The ’318 patent “claims a method for treating Alzheimer’s disease with galanthamine.” The district court found that the claims were not enabled and the Federal Circuit affirmed. The court discussed the law of enablement and the policies behind it at some length, making the following general points before reaching the facts of the case at hand:
- “Enablement is closely related to the requirement for utility.” (p. 9.)
- “The utility requirement prevents mere ideas from being patented.” (p. 10.)
- “The utility requirement also prevents the patenting of a mere research proposal or an invention that is simply an object of research.” (p. 10.)
- The above is so because: “Allowing ideas, research proposals, or objects only of research to be patented has the potential to give priority to the wrong party and to confer power to block off whole areas of scientific development, without compensating benefit to the public.” (p. 11.)
- Methods of treatment are usually supported by tests, but the inventor need not conduct those tests. (p. 11.)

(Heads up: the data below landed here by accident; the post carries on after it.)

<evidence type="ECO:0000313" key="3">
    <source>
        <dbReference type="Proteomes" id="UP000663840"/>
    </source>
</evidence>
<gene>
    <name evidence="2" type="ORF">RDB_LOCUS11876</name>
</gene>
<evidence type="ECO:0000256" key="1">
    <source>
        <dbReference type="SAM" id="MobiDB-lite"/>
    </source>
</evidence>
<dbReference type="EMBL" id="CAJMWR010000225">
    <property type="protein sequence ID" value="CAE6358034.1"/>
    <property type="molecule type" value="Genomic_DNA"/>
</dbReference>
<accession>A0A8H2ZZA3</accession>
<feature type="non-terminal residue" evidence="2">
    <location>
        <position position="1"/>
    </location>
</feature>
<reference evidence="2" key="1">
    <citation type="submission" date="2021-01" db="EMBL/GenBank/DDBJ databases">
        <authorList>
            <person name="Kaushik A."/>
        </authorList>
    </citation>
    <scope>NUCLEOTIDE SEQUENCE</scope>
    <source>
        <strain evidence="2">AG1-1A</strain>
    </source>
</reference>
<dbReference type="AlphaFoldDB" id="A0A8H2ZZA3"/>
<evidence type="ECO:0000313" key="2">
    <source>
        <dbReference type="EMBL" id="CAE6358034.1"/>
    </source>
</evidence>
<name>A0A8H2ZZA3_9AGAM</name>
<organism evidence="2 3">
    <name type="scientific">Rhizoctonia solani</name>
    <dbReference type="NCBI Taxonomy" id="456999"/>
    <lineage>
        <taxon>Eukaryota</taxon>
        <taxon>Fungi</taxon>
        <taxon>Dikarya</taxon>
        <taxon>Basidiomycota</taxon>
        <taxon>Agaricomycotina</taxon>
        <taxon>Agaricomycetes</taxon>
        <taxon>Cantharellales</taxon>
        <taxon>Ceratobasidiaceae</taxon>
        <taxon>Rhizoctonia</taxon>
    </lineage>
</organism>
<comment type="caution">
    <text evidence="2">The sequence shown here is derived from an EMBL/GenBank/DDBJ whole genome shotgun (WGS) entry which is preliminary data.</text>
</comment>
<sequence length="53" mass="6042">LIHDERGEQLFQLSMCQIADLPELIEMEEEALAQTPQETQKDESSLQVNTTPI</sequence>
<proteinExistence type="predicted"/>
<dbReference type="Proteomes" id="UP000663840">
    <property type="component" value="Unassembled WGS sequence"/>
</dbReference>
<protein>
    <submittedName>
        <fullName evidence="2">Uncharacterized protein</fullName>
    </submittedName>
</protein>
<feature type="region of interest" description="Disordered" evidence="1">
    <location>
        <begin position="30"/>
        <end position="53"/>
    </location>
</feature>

In this case, testing was not available as of the priority date. The patentee argued “that utility may be established by analytic reasoning” in lieu of testing. (p. 14.) The court accepted this as a possibility, but found that the specification in this instance failed to provide such reasoning. “[T]he specification, even read in the light of the knowledge of those skilled in the art, does no more than state a hypothesis and propose testing to determine the accuracy of that hypothesis. That is not sufficient.” (p. 16.)
This case was decided based on enablement although the entire discussion concerned utility. See generally In re Swartz, 232 F.3d 862, 864 (Fed. Cir. 2000) (“Lack of utility is a question of fact and the absence of enablement is a legal conclusion based on underlying factual inquiries.”) (citations omitted).